But Jesus’ baptism was not to wash away sin.  He was supposedly sinless.  It was more of a confirmation of his identity for others.  So I think we can also think of baptism more as a recognition of who we are.  It’s like a beautiful painting or work of art that becomes dulled over the years.  The expert restorer delicately cleans off the particles of dust from the air that have accumulated.  Other debris is carefully removed.  And the fresh vibrant original colors are revealed once again.  Sometimes tiny details come into view that had been hidden.  Perhaps we can think of baptism like that – a revealing of our best selves, that calls forth our child-of-Godness that has always been there but that can become covered over, buried.  We can think of returning our lives to God as a clearing away of the behaviors, and distractions, and assumptions that have dulled or even hidden our true nature as people of love and compassion and forgiveness.  Maybe we can think of returning our lives to God as a restoration, a revealing of what has been there all along. 

And, of course, in the story of the baptism of Jesus, we are told of the presence of the Spirit. This is a reminder that there is power in our true nature.  To restore ourselves to God is not just about appearances.  It is about recognizing the power of love – to heal, to reconcile, to establish justice, to create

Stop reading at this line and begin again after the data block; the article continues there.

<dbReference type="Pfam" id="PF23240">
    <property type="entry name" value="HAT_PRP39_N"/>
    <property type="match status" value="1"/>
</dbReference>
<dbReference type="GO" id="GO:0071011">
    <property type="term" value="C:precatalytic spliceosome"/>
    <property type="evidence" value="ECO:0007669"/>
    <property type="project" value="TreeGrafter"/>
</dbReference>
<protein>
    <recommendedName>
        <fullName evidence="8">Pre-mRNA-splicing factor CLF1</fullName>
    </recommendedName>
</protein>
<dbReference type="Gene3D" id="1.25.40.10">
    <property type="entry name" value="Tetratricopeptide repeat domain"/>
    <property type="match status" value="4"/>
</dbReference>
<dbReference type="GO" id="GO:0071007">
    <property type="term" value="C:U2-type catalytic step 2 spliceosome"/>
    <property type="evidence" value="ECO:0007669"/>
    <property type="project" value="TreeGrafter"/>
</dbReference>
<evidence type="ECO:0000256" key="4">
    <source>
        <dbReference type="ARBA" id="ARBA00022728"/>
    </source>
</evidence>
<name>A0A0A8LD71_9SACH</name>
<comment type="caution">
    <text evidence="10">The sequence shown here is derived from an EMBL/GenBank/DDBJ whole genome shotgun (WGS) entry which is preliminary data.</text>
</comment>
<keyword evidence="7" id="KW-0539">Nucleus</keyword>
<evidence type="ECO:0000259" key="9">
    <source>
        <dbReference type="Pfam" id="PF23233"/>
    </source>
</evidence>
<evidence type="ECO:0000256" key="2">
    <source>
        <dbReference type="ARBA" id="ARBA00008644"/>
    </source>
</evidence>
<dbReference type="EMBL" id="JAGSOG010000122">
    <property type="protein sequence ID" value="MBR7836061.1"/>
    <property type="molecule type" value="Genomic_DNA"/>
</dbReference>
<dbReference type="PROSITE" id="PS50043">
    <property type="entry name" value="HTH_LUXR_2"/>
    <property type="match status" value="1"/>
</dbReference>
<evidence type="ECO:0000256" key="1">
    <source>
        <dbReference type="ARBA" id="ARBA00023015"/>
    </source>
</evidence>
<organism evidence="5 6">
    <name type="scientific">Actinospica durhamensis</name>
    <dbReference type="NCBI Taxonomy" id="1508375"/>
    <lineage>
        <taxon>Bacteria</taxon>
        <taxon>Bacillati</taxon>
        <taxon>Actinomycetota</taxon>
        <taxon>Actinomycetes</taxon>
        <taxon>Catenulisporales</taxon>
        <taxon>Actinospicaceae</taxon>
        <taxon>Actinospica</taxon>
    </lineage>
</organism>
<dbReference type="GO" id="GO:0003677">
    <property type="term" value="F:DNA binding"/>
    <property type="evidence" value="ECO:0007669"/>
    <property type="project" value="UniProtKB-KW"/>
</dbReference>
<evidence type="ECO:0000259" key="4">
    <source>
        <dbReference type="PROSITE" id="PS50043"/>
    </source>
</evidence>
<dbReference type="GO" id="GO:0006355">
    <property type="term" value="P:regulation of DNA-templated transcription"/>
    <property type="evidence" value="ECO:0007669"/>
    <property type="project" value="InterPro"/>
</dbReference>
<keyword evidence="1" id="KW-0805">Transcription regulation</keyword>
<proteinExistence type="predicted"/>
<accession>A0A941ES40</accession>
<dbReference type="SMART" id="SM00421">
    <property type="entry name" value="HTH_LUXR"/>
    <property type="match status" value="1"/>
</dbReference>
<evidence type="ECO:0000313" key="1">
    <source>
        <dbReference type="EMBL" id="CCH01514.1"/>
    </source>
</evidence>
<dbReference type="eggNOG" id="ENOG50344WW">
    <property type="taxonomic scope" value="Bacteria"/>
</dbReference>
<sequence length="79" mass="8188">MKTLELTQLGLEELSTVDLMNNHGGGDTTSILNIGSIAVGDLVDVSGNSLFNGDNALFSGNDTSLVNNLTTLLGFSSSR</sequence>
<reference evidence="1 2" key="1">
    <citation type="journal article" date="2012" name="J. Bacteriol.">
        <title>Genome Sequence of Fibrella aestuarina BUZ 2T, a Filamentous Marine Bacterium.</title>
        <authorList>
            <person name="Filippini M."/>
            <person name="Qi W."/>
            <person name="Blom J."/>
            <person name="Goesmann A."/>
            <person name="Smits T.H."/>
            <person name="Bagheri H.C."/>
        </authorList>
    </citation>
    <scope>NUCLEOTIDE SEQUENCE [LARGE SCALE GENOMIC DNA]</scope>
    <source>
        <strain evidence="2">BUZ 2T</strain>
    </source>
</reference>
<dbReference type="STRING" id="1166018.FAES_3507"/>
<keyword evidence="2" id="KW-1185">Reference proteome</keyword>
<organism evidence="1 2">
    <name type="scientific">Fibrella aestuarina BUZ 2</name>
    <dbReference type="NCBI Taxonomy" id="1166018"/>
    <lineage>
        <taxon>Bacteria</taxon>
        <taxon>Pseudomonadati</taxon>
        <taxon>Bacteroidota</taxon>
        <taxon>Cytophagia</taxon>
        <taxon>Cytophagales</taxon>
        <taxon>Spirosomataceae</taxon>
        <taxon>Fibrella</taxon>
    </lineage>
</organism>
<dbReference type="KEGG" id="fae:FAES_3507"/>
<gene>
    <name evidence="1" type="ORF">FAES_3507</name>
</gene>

community, to transform not only individual lives but the world.  The power of eternal, unconditional, universal Love is coursing through us seeking to be unleashed in the world.  Look at Jesus to see what that is all about.  That love gave Jesus the power to stand up to every form of evil without compromise.  That power enabled Jesus to free people from all that held them captive.  We have that power, too. That same Love with all of its power that we see in Jesus is embracing us and is imbued in us.  

In the ancient church, the renewal of baptism was practiced four times a year:  at Easter, at Pentecost, on All Saints Day, and after Christmas.  Four times a year, people were reminded of the power of the Love that gave them life.  Why?  Because that power is constantly being challenged and tested in our lives.  We are constantly being lured by distractions and alternatives.  We are constantly being tempted by apathy and those who want us to believe that we are powerless.  We are constantly receiving messaging about who we should be – thinner, richer, more stylish, having more fun.  It can be hard to stand up to that.  It wears you down.